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Native Grass Planting Tips

Planting Tips for Native Grasses

Our Buffalograss and Blue Grama mix behaves very nicely in a suburban setting, staying well under six inches high without mowing in most locations. The Blue Grama puts out these beautiful little "flag-like" seedheads.

When to plant

Seeds germinate when soil temperatures are above 65 degrees F. Sow the grass seed in early spring through late summer, earlier is better. Harmonize with seasonal rains. If you want to get a head start on preparation, consider planting a cover crop in the fall. (See below for more details.)


Lawn areas should start with a weed-free, smoothly raked seedbed. Reduce invasive perennial weeds such as Bermuda and Johnson grass prior to planting native grass. If you choose to use chemical weed killers, get advice from your county extension agent. Till the soil and remove the roots of existing non-native grasses and weeds if possible. But be careful - tilling too deeply can stir up dormant weed seeds, and create extra work for you in maintenance until the grass is so thickly established that it can begin to successfully keep out the unwanted visitors.

For larger areas, plow several times before seeding to expose, freeze or dry unwanted roots.

Using Solarization to Eliminate Existing Unwanted Vegetation

As an alternative to tilling lawn-sized areas, you can use an approach known as "solarization." This works best during the growing season, either in the late summer months or early spring when you expect a string of sunny days. It involves covering the area to be re-seeded with clear plastic (6mil thickness is best, though 4mil will probably do for smaller areas) and letting the sun and natural processes of nature do the work for you.

Dig a shallow trench around the site perimeter, approximately 4-6 inches deep. Water the site thoroughly and deeply first. Then fit the sheets of clear plastic over the site and tuck the edges of the plastic down into the trench. Refill the trench to make the edges of the plastic secure. On larger areas it may be necessary to use several sheets of plastic and secure the overlaps with rocks or some other weight to hold them in place. You want to make it as "airtight" as possible and secure it firmly enough so that it won't get blown loose by the wind.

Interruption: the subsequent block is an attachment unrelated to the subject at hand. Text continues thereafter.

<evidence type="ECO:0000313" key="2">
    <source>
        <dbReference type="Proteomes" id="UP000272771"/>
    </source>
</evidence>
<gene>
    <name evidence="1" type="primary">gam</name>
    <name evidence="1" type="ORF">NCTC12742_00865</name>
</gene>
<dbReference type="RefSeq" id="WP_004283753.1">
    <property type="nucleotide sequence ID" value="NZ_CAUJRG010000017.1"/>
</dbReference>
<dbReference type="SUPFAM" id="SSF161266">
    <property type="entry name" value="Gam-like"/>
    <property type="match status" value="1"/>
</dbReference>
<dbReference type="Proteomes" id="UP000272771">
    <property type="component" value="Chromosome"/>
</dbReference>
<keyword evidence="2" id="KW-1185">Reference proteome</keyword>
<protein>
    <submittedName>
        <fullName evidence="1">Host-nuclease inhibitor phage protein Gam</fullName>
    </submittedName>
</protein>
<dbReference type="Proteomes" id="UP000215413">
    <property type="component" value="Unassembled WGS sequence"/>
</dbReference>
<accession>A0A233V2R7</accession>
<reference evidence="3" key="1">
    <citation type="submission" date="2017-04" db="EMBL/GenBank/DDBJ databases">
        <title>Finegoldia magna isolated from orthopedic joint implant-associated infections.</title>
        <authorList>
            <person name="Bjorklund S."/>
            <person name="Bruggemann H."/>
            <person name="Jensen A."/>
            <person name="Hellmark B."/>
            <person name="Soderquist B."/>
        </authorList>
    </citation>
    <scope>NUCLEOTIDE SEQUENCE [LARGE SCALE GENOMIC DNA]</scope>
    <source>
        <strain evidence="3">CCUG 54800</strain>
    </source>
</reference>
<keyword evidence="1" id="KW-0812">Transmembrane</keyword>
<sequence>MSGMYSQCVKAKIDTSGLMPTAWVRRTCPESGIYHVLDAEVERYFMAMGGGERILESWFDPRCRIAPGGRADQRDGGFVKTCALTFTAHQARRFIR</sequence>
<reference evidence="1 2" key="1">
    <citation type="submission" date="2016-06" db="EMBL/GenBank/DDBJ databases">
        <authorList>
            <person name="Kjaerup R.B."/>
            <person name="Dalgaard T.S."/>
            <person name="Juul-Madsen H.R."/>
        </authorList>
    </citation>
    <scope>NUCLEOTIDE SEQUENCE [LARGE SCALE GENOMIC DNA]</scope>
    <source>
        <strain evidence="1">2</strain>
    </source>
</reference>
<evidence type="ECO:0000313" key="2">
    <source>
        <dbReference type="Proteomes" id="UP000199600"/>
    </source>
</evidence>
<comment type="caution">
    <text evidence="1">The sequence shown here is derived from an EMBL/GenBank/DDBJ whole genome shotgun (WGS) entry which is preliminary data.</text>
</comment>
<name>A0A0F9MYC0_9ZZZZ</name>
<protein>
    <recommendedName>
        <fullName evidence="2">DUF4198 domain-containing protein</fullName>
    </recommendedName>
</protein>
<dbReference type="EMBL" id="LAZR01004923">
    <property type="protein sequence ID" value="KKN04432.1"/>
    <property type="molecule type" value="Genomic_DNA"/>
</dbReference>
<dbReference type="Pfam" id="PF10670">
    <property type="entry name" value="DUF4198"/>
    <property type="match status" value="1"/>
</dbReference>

You have now created a well-watered greenhouse, so that when the sun penetrates the plastic it will warm the soil and provoke more growth, including increased activity of natural soil molds and bacteria. When the unwanted vegetation is trapped under the plastic in these intense growth conditions and has nowhere to go, it essentially becomes compost. The whole process takes about 3-4 weeks when nature cooperates by providing enough sunny days.


Most native grass seeds prefer 1/4" planting depths. Spread the seeds evenly across the area, and rake lightly to cover them. Firm the seedbed by rolling or packing the surface.


Water the newly planted seeds lightly and frequently to prevent the top of the soil from drying out. When the grass is about an inch tall, decrease the frequency and increase the depth of watering. You can stop adding water once the grass is established. Larger areas will establish without irrigation, but obviously it helps if the planting is well timed with seasonal rains.

Cover Crop in the Fall

If you're ready to take action in the fall, plant a cover crop of cereal rye grain. This is entirely different than rye grass. Old-time farmers used to cover crop their land before chemical fertilizers came along. By planting an economical, non-invasive crop, they could then plow it under to feed the soil. It's an efficient form of composting. Cereal rye provides lush green cover through winter and builds organic matter in the soil. This cover crop fills the niche when fall planting is needed for temporary grass or erosion control.